Retro RFH Tower Players Tech Crew Scene

It’s almost show time for the RFH Tower Players’ production of The Hunchback of Notre Dame. The social media posts are flowing, posters showing and actors’ headshots are rearing their professional-looking heads. Curtain goes up at 7:30 Friday night.

But, what’s behind the curtain amounts to months’ worth of work, practice and synchronicity with the performance and performers — the scenery, the lighting, the sound, the costumes, the props, the make-up and the people who make it all gel together and work. The tech crew. There is no show without them.

Set building has evolved over the years, as have innovations in lighting and sound and all of the rest. But, one thing has remained a mainstay at RFH — quality. Tech crews at RFH are known for their creativity and attention to detail when it comes to all that adorns and pulls a production together in the technical sphere.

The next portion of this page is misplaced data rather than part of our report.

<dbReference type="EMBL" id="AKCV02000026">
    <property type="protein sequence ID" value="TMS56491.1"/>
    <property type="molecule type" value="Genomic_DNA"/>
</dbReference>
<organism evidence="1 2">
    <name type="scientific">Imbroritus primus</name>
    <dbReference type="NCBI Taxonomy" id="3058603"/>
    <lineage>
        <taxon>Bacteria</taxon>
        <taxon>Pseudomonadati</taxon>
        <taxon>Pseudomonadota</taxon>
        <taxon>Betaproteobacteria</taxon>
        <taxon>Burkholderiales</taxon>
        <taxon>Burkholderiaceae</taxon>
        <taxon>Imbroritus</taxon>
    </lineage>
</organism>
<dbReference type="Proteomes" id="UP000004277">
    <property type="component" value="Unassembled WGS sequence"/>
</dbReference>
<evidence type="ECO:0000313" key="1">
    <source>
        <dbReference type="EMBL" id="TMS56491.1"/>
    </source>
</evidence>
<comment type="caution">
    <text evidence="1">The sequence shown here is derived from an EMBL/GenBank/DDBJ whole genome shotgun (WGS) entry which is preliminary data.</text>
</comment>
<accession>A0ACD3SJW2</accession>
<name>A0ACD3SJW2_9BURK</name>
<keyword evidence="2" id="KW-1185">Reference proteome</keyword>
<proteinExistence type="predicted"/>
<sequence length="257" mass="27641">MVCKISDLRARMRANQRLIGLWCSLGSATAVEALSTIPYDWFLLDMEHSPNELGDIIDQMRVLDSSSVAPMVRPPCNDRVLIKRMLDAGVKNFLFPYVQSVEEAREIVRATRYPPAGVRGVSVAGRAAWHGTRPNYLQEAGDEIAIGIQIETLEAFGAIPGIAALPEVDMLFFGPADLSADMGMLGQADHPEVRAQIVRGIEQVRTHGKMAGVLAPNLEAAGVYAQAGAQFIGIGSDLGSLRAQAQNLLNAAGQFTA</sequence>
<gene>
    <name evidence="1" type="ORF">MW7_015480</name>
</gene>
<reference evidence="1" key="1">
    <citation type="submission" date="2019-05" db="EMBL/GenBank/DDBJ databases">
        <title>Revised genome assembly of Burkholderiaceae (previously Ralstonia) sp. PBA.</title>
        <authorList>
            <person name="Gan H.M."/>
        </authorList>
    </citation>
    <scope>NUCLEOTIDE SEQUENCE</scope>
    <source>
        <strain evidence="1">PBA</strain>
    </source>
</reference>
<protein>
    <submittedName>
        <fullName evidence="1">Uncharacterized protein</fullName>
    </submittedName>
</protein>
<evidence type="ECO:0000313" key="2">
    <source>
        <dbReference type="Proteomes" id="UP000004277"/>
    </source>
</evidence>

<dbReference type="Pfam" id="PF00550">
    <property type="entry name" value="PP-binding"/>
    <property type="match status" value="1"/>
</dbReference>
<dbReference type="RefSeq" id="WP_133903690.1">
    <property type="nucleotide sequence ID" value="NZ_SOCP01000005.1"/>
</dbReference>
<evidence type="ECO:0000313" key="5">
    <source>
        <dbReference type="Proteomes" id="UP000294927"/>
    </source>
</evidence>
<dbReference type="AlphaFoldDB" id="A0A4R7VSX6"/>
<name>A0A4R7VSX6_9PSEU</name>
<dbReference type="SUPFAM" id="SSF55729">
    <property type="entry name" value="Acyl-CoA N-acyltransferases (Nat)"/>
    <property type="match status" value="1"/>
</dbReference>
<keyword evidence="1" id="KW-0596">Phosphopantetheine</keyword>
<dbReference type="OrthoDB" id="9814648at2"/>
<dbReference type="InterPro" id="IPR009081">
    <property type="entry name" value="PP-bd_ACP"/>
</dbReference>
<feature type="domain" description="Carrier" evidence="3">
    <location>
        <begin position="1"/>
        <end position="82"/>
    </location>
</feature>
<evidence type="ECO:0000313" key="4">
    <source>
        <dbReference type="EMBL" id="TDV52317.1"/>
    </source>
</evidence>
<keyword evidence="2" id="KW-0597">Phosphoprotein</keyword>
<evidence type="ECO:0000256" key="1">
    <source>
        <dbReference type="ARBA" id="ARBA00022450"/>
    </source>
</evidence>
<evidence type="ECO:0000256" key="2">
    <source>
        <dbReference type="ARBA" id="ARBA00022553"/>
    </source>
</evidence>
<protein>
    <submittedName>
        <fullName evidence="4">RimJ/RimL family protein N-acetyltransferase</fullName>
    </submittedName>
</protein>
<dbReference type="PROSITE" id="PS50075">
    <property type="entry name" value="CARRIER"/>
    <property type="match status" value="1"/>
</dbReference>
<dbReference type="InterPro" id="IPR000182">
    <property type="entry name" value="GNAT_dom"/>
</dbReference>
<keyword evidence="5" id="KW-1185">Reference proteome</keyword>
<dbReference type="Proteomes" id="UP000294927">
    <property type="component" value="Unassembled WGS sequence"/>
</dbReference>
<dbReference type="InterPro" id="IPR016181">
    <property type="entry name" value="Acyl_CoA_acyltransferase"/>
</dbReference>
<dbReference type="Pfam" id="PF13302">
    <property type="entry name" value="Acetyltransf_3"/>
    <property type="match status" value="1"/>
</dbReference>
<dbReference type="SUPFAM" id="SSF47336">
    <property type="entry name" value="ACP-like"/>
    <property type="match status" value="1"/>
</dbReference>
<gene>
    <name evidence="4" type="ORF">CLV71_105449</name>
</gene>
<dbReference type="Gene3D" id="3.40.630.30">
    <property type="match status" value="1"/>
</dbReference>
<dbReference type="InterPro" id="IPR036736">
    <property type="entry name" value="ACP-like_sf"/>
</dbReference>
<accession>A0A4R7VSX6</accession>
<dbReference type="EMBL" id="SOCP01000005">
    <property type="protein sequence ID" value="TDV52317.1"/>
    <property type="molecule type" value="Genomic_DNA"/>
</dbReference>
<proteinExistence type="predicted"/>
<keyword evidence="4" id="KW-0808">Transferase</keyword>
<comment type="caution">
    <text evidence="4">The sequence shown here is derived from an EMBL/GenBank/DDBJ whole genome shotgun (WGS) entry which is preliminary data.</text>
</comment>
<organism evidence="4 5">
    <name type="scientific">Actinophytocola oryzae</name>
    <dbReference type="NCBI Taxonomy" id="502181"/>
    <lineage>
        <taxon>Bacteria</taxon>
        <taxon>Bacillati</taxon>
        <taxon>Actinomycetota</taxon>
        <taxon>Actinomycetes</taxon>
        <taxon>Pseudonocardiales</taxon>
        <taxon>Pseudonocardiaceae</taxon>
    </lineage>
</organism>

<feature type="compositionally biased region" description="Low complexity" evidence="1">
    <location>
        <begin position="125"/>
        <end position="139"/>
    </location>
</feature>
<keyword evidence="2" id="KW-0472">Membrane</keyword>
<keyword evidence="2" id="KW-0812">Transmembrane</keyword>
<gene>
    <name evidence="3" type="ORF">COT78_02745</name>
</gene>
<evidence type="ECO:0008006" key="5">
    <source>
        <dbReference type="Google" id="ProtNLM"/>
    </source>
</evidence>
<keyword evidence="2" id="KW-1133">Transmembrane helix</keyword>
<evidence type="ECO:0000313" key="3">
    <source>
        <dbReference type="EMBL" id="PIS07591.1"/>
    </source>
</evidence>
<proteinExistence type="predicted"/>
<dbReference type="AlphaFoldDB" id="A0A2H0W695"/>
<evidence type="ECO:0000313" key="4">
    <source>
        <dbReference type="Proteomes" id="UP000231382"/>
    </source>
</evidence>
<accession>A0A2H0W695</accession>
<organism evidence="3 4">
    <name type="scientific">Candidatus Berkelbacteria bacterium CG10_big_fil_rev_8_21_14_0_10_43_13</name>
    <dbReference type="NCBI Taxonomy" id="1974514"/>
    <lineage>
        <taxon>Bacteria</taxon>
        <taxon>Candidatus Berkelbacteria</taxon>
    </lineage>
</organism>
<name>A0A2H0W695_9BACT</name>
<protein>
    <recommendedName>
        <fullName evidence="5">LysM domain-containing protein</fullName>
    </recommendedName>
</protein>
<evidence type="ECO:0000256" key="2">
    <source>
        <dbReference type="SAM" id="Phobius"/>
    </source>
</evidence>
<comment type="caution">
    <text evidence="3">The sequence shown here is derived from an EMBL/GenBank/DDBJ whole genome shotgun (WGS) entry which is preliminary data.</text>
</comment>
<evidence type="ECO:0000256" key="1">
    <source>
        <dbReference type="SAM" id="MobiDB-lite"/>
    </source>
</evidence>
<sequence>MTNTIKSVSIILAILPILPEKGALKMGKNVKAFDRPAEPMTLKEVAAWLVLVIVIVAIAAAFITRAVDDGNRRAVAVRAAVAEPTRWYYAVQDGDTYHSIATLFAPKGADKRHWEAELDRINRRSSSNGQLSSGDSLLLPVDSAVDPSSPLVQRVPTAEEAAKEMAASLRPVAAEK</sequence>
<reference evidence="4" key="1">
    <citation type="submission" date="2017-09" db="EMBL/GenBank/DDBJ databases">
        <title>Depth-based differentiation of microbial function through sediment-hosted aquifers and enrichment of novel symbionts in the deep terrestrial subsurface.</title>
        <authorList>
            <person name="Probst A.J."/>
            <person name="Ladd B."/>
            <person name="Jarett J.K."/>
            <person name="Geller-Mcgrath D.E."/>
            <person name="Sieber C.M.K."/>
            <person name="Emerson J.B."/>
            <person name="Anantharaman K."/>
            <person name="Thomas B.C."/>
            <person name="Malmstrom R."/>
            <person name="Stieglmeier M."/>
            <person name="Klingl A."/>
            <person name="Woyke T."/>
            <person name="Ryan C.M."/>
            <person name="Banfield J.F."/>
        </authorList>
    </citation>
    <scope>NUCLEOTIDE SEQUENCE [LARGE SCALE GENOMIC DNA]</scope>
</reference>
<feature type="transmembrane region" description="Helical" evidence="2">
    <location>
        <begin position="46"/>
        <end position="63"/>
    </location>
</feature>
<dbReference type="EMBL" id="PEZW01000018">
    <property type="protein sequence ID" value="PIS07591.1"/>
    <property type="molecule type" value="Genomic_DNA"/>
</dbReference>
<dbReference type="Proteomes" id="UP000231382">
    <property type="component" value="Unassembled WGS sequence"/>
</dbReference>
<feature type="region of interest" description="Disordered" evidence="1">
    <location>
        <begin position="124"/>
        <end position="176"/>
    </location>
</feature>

Some sets were very traditional and precise on the RFH stage back in the 1970s. One fall production back in the day was a popular classic: Neil Simon’s Plaza Suite.

Of course, for the tech crew, producing Plaza Suite meant that they would need to replicate a suite at the famous elite Plaza Hotel in NYC. And they did. For months, the crew sized it all up — down to the wall paper on the walls at the Plaza. This crew even searched for exact duplicates of silver coffee and tea sets and antique furniture to make the set complete.

The result: a bunch of teen-aged actors playing couples in not-so-teen-aged compromising positions on script in what looked exactly like a room at the Plaza Hotel.

Take a look. Click to enlarge. Recognize these crew members? Some went on to act and dance in the spring musical. Others were always found backstage behind the scenes and creating the perfect backdrop. One steady RFH tech crew guy ended up being a police officer in Fair Haven for many years. Know who that was?

Lights, camera, props, scene change aaaaaaaand curtain!

Your favorite RFH show and set? Most innovative you remember?

Thanks again to the fabulous George Day for these glimpses back in techie time on the RFH stage!